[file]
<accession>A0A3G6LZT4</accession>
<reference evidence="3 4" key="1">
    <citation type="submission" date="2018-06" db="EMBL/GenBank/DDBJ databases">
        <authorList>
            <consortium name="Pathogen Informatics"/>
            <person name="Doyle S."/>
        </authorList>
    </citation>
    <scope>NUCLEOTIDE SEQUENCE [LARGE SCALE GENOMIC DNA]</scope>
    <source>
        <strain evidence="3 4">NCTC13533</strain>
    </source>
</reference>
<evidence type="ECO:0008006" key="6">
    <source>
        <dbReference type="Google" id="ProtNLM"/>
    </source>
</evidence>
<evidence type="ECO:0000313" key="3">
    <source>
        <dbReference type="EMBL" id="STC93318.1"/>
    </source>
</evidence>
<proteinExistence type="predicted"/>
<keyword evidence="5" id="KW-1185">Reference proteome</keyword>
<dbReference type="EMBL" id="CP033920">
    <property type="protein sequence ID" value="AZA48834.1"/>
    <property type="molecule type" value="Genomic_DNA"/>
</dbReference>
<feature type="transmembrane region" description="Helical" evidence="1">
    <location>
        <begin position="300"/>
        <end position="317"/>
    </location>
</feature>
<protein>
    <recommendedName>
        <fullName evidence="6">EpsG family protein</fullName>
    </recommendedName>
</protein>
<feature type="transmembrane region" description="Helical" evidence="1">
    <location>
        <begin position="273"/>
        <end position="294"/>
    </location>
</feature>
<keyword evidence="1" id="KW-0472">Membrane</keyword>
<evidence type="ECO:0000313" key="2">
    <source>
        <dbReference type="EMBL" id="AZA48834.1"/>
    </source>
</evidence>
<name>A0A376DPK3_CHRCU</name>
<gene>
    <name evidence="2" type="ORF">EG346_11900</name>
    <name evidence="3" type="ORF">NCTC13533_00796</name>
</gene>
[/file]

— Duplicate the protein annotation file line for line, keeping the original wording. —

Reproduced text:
<accession>A0A3G6LZT4</accession>
<reference evidence="3 4" key="1">
    <citation type="submission" date="2018-06" db="EMBL/GenBank/DDBJ databases">
        <authorList>
            <consortium name="Pathogen Informatics"/>
            <person name="Doyle S."/>
        </authorList>
    </citation>
    <scope>NUCLEOTIDE SEQUENCE [LARGE SCALE GENOMIC DNA]</scope>
    <source>
        <strain evidence="3 4">NCTC13533</strain>
    </source>
</reference>
<evidence type="ECO:0008006" key="6">
    <source>
        <dbReference type="Google" id="ProtNLM"/>
    </source>
</evidence>
<evidence type="ECO:0000313" key="3">
    <source>
        <dbReference type="EMBL" id="STC93318.1"/>
    </source>
</evidence>
<proteinExistence type="predicted"/>
<keyword evidence="5" id="KW-1185">Reference proteome</keyword>
<dbReference type="EMBL" id="CP033920">
    <property type="protein sequence ID" value="AZA48834.1"/>
    <property type="molecule type" value="Genomic_DNA"/>
</dbReference>
<feature type="transmembrane region" description="Helical" evidence="1">
    <location>
        <begin position="300"/>
        <end position="317"/>
    </location>
</feature>
<protein>
    <recommendedName>
        <fullName evidence="6">EpsG family protein</fullName>
    </recommendedName>
</protein>
<feature type="transmembrane region" description="Helical" evidence="1">
    <location>
        <begin position="273"/>
        <end position="294"/>
    </location>
</feature>
<keyword evidence="1" id="KW-0472">Membrane</keyword>
<evidence type="ECO:0000313" key="2">
    <source>
        <dbReference type="EMBL" id="AZA48834.1"/>
    </source>
</evidence>
<name>A0A376DPK3_CHRCU</name>
<gene>
    <name evidence="2" type="ORF">EG346_11900</name>
    <name evidence="3" type="ORF">NCTC13533_00796</name>
</gene>